WASHINGTON -- President Clinton is the author of a new book outlining where he thinks the country ought to be heading.
The president's contract calls for him to receive neither an advance nor royalties for "Between Hope and History: Meeting America's Challenges for the 21st Century."
The book is coming out at the same time in the presidential election cycle as a book he and Vice President Al Gore wrote four years ago.
That book, a paperback called "Putting People First," was a compendium of 1992 campaign promises. This one, a $16.95, 180-page hardback by Times Books, contains no surprises, White House aides said. Those who follow the president closely will recognize the themes and language because they are derived from speeches the president has already delivered.
America is poised on "the Age of Possibility," the president says in his book. "The era of big government is over," the book also asserts. Both phrases comes from Clinton's 1996 State of the Union address.
The book is divided into three main sections, titled "Opportunity," "Responsibility" and "Community," themes he has stressed repeatedly and is poised to discuss in his speech accepting renomination later this month at the Democratic convention in Chicago.
White House officials said yesterday that Clinton wrote the book in "his spare moments," but they openly conceded that the president had a lot of help from William Nothdurft, a Seattle-based free-lance writer close to Gore. The two received editing help from White House communications director Donald Baer and domestic policy adviser Bruce Reed, aides said.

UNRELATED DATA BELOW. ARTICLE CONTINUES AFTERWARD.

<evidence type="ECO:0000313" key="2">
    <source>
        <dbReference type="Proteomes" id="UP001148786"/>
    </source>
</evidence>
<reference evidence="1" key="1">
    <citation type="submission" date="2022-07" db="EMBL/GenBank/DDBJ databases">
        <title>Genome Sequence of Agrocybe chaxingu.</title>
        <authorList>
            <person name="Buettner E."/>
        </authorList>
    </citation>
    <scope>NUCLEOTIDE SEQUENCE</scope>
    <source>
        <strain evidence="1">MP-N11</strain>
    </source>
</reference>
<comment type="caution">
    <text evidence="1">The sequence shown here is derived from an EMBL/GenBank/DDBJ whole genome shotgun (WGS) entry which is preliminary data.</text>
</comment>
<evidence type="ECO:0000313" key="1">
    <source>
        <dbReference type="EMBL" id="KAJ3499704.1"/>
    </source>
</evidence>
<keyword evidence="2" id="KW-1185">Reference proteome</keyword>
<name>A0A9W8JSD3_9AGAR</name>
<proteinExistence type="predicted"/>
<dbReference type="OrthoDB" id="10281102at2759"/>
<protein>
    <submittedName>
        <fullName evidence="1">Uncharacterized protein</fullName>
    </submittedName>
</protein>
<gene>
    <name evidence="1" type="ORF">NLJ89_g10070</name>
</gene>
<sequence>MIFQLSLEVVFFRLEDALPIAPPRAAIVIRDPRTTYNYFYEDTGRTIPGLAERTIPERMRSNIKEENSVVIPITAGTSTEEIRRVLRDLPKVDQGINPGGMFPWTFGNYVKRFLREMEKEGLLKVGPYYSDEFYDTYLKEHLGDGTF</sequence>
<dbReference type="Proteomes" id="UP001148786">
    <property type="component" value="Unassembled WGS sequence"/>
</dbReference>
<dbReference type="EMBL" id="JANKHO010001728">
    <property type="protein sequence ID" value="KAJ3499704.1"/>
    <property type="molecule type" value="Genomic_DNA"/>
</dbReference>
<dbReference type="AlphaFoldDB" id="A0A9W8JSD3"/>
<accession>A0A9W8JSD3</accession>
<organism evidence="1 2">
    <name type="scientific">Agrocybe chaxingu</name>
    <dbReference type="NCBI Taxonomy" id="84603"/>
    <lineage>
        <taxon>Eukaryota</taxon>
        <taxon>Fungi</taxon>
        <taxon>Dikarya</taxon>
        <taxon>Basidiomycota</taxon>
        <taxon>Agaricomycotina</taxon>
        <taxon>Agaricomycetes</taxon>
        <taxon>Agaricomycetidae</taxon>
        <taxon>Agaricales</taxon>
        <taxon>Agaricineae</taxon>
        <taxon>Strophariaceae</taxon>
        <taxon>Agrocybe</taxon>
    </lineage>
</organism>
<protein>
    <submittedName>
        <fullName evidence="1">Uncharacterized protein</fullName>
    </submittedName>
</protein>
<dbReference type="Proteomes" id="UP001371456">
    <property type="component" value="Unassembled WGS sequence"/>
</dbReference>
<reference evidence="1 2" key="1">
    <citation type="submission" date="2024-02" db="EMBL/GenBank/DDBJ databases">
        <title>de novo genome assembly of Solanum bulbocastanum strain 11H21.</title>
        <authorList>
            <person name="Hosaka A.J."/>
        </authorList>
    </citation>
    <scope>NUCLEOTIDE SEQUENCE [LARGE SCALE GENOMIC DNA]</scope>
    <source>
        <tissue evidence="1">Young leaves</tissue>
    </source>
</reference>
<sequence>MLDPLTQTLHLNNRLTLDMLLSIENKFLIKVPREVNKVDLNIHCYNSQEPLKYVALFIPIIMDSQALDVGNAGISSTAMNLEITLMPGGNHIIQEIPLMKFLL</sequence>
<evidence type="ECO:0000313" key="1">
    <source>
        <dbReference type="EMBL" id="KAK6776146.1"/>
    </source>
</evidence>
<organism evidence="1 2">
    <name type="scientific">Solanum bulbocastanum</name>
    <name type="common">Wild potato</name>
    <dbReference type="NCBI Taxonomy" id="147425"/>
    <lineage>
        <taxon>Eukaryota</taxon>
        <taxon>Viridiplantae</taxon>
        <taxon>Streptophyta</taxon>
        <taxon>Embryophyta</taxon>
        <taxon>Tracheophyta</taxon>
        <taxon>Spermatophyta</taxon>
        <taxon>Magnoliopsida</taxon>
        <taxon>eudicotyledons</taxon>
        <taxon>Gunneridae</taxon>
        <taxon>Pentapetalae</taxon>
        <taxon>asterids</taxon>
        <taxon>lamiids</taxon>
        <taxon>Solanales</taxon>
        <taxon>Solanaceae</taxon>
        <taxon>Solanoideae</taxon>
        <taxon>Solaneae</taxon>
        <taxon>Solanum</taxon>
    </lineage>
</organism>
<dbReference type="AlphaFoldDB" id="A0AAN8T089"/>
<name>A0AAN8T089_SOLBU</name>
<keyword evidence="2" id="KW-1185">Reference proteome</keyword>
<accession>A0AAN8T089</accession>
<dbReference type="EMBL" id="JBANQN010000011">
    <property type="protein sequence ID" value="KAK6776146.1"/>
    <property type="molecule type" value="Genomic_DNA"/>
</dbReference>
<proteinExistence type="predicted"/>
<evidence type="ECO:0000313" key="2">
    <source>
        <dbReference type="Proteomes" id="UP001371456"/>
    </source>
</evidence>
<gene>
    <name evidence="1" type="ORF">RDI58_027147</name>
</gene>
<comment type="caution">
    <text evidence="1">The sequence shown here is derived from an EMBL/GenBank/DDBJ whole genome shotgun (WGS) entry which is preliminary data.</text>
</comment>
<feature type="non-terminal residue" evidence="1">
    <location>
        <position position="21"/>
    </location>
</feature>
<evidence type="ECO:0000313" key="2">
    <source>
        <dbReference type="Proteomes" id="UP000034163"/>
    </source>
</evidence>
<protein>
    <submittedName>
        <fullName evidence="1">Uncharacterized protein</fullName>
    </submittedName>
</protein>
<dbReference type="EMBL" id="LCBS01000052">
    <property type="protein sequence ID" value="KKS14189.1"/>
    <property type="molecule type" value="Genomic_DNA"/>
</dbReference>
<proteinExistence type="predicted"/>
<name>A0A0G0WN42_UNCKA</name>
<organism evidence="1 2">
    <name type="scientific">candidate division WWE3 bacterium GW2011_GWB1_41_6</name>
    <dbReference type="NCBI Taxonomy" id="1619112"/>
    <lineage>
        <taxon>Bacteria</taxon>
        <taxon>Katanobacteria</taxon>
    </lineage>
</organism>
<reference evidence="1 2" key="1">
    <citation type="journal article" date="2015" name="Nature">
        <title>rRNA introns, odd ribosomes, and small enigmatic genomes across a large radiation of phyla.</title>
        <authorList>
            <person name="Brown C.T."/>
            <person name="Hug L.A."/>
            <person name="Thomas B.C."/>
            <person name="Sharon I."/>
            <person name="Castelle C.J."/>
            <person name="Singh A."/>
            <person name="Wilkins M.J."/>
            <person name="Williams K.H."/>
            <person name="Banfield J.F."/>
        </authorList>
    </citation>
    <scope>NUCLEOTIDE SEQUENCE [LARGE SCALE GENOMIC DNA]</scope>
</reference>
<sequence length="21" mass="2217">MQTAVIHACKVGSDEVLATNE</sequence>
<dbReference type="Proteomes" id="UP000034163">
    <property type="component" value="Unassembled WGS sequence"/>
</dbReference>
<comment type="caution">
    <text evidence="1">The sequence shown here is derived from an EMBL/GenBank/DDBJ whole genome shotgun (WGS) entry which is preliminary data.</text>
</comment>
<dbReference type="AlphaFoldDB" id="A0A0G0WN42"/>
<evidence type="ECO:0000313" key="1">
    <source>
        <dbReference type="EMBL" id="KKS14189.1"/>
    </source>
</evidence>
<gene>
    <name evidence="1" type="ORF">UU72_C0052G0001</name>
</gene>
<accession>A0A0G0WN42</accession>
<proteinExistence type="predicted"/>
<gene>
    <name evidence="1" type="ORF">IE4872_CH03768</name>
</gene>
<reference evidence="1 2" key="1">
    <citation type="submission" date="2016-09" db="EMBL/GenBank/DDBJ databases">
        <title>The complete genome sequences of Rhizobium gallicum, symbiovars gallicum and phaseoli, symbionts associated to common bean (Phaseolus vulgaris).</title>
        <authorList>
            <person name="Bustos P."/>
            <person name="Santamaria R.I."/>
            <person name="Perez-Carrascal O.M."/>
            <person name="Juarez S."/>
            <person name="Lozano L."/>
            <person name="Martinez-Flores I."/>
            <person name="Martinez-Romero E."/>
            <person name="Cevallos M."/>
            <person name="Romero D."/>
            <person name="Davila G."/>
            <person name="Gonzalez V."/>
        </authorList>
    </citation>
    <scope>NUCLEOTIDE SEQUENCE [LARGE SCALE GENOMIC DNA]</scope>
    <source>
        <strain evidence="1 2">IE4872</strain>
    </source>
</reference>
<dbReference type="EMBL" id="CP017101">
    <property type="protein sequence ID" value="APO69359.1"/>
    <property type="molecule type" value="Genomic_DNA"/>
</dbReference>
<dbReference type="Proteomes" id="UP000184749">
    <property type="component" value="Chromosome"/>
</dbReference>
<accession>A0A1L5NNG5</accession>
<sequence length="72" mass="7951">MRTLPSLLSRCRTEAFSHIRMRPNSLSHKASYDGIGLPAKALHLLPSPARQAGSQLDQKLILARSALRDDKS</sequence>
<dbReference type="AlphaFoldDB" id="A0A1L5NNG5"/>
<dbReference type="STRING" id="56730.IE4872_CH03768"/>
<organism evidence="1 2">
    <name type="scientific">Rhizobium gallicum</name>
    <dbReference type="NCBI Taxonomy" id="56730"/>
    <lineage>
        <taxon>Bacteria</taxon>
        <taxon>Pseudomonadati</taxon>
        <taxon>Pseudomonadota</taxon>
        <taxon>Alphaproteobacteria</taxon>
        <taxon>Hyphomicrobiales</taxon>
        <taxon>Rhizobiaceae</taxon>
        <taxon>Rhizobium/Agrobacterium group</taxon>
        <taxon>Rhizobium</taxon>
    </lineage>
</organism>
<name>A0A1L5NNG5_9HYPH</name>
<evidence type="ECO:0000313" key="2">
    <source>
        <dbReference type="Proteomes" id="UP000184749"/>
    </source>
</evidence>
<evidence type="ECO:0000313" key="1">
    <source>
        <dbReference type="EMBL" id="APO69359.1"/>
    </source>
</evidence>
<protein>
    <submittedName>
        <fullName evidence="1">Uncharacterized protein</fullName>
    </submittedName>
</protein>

White House aides were not overly coy about the book being a campaign-year prop, either.
"He wanted to put forward his vision of the role of government and community and his view of where the country is going," Deputy White House press secretary Mary Ellen Glynn told reporters in Jackson Hole, Wyo., where Clinton is vacationing. "And certainly this campaign is about the future of the country."
It is set to hit bookstores in a week, a few days before the Democratic convention.
But if the book itself contains no surprises, its existence was certainly a surprise in leak-obsessed Washington. The biggest surprise of all may have been the identity of the publisher, however.
Publisher is a surprise
Times Books is owned by Random House, the New York outfit that gave the world the novel "Primary Colors." In that send-up of the Clintons, the president and first lady Hillary Rodham Clinton appear as scheming and lusty Jack and Susan Stanton, a power couple from a Southern state who all but sell their souls to make it to the White House.
Yesterday, however, Random House officials issued a dignified statement about the publication.
"This is a historic book," maintained Random House Vice President Peter Osnos. "It will enable a sitting president to reach the American people directly with his personal vision for the country's future."
"Between Hope and History" is the second publishing event of the year for the Clintons, and it is all but guaranteed to join Mrs. Clinton's "It Takes a Village" on the best-seller list -- Random House said it planned a huge first printing of 400,000 copies.
That would make any first-time author a multimillionaire, but the president refused to take proceeds from the book, thus avoiding the kind of scrutiny that dogged House Speaker Newt Gingrich.
Media mogul Rupert Murdoch offered Gingrich $4.5 million for a book of political philosophy, but the Georgia Republican gave up the advance last year amid criticism of the deal.
"The president will not make any money from this book," publicity director Mary Beth Roche said. "We will."
Pub Date: 8/15/96